"Oh! confound the rascals," he muttered, stamping his foot on the deck. "If it wasn't for that sweet young lady below, who should not have her eyes shocked with scenes of blood and fighting, I wish they would both of them come on at once, and have it out, if they want to rob us, instead of sneaking round, and bothering us in this way. If I do get alongside them, I will give it them; but we shall have something else to do before that, I suspect."
He took another turn or so, and then stopped, looking to the northward. He had, at first, intended again setting all the sail the ship would carry before the wind; but on more critically examining the clouds in that quarter, he determined, for the present, to make no change. The clouds, he observed, were increasing in number, and banking up thickly together, and the first freshness of the morning had given way to an oppressive and heavy air, which seemed to weigh down their spirits. The wind, which had hitherto been so steady, though varying in strength, now dropped considerably, and began to veer about, so as to require the hands constantly at the braces. Bowse fully felt the responsibility of the command intrusted to him, and that the safety and lives of his crew and passengers would depend very much on his forethought, judgment, and coolness. He was glad to be alone, to think over what was best to be done under the circumstances; that a gale was brewing, he felt pretty sure, and that it would come from the southward and east; but whether it would be of long duration, or whether one of those sudden gusts, those short-lived tempests, which occur frequently during summer in the Mediterranean, he could not determine, though he was inclined to think it would be the latter; then, that some vessel, with no good motive, was looking out for the brig, he felt almost certain; though his pride would not allow him to suppose that any one, knowing the armament of the Zodiac, would attempt to attack her openly. At the same time this was an additional object of anxiety, and would require caution.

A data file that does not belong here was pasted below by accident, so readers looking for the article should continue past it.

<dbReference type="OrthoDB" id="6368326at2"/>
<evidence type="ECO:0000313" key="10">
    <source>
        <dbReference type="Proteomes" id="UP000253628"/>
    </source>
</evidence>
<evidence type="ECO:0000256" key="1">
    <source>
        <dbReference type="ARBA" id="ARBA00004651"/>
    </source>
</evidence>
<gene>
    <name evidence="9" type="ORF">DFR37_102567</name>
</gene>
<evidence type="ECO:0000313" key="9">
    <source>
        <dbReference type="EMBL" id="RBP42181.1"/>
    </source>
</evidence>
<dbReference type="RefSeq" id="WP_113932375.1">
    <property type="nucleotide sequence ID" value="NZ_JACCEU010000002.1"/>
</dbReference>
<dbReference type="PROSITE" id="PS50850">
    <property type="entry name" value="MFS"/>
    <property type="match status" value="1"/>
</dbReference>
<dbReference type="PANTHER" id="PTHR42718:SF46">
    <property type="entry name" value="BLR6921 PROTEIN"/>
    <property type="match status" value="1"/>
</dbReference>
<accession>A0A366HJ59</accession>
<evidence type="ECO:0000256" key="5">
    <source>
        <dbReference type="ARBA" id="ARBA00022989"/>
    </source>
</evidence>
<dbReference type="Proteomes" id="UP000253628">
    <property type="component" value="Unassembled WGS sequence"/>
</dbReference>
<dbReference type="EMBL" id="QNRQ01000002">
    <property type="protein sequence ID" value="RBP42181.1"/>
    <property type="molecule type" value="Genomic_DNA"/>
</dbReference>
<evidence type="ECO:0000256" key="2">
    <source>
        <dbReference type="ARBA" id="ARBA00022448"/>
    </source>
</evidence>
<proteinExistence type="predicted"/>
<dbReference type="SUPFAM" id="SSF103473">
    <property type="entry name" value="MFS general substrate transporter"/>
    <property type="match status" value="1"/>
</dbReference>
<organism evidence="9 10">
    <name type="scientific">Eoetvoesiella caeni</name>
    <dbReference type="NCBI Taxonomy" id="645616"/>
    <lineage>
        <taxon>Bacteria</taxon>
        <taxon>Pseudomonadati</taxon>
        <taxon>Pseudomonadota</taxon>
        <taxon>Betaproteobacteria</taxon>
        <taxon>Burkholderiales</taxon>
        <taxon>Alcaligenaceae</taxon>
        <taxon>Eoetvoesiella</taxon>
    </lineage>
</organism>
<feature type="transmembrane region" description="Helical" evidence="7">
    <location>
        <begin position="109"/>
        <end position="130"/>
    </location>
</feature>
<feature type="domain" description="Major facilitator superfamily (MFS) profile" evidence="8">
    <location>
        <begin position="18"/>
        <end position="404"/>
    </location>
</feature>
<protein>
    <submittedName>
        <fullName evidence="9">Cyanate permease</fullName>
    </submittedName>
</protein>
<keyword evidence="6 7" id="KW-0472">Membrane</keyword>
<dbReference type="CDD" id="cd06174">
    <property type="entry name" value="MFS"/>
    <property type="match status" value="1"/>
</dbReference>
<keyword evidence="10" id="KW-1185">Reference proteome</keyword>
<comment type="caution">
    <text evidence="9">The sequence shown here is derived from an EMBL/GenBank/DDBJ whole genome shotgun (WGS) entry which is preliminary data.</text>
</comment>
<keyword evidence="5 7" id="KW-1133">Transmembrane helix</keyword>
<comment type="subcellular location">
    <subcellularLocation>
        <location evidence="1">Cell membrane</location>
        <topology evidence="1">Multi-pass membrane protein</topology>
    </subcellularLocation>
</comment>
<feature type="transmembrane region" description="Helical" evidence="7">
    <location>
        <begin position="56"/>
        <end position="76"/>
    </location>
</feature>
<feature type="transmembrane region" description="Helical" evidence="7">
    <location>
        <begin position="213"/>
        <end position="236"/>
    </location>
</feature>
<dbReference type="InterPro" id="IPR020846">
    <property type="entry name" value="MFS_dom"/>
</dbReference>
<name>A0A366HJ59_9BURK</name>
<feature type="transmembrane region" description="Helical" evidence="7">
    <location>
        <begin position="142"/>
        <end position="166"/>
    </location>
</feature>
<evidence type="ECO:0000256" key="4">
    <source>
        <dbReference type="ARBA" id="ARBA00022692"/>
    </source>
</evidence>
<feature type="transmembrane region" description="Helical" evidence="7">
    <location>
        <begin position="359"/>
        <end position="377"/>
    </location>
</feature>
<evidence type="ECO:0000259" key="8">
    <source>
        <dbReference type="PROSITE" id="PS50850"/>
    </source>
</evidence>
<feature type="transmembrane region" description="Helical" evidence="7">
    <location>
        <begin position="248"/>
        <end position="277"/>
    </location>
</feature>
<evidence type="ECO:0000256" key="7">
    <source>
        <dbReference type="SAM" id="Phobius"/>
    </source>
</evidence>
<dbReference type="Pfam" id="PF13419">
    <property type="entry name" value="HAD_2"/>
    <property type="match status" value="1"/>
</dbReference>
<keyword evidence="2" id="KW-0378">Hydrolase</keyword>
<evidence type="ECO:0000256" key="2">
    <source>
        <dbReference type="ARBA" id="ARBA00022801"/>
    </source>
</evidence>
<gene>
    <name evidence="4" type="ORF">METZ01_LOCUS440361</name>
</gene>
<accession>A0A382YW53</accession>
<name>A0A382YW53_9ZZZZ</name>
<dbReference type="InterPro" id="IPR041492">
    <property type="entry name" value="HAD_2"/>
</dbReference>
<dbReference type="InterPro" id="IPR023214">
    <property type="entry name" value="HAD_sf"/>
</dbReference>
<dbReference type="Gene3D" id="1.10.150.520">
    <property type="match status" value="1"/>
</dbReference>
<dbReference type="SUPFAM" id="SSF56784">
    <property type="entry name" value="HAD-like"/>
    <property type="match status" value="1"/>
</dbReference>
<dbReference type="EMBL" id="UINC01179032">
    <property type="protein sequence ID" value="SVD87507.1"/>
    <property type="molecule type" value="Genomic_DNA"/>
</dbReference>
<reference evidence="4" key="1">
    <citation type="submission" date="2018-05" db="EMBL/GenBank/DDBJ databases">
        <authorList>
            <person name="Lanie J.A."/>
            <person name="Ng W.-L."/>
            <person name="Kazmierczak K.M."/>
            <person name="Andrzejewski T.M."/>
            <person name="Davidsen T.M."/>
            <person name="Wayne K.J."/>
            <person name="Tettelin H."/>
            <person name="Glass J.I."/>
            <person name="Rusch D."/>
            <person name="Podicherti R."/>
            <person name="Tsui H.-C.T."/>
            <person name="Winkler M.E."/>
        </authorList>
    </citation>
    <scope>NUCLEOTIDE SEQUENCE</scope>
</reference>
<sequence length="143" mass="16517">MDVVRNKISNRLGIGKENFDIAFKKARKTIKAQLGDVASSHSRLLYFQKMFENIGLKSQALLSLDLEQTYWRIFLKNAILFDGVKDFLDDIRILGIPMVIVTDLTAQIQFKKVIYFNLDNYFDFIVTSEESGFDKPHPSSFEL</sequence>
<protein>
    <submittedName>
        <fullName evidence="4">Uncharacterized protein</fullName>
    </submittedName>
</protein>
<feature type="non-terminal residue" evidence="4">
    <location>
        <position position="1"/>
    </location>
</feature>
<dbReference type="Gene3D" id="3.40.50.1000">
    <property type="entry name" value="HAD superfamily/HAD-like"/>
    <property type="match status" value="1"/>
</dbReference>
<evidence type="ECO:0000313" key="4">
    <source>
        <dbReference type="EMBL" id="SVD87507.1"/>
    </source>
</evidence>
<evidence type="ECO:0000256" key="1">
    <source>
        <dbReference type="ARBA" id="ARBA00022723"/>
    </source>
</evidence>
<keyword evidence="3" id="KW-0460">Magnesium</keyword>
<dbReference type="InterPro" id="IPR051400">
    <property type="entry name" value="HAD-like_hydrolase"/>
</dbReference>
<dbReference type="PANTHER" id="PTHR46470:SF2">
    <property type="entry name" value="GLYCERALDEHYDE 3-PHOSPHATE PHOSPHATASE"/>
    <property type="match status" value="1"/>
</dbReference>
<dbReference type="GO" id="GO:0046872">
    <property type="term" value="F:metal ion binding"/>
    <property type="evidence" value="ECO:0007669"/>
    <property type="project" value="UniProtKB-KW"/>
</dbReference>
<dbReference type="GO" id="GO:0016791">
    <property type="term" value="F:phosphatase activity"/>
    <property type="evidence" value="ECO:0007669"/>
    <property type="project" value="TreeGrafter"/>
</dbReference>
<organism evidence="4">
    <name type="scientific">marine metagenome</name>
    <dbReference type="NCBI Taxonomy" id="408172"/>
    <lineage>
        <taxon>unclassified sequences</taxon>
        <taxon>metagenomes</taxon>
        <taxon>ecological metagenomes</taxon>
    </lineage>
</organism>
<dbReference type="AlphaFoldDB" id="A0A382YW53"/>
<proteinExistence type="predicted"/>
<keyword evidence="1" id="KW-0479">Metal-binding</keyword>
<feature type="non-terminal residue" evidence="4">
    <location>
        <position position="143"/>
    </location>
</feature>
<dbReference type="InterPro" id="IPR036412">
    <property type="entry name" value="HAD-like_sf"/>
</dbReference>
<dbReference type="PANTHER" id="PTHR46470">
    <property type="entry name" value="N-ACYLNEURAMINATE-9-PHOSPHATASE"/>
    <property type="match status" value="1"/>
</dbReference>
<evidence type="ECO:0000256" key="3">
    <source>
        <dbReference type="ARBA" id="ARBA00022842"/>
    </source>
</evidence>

The watch, with bare feet, and trousers tucked up to their knees, with buckets in their hands, were employed in washing decks, and as they splashed the water along the planks, and up the inner sides of the bulwarks, they laughed and jested in very buoyancy of spirits; and played off on each other various little practical jokes, which the presence of the second mate, who superintended and aided in the operation, alone prevented from being of a more boisterous character.
The poop deck, where the captain was walking, had already been washed, and the people were now in the waist, and were giving a few more vehement splashes before moving further forward, when Colonel Gauntlett, in his forage cap, a richly flowered dressing-gown, and Turkish slippers, made his appearance at the companion hatch, very nearly receiving a copious shower-bath from the contents of a bucket dashed across the deck at that moment.
"Hillo, my men," he exclaimed, in no very amiable tone. "I thought the ship was wrecked, with all that splashing and scrubbing. One would suppose that the vessel was as dirty as those Augean stables that fellow Hercules had to clean, by all the water you use."
"It's cheaper than pipe-clay, and cleaner, for it's to be had for the taking, and don't leave any dust," muttered Jem Marlin, who was the offender.
"It may be cheap, but it makes a confounded noise, and we have enough of it outside, as it is," answered the colonel, not hearing the reference to pipe-clay. "So I beg in future you won't let quite so much of it play round my head in a morning."
This was said, as he was standing with his body half-way down the companion ladder.
He then observed the master on the poop.
"Well, Mr Bowse, anything more of our friend, the Flying Dutchman?" he asked in a jocose tone.
"If you will step up here, I will tell you more about her, sir," answered the master; and, thus summoned, the colonel picked his way over the wet deck to where he was standing. "I think it right, Colonel Gauntlett, to tell you, that you may be prepared, that we are going to have a blow of it, shortly; and I want you to look at that brig out there. What do you make of her?"
"Bless me, nothing—I can't even see her," said the colonel. "Do you mean to tell me that you can distinguish what that little black mark is out there?"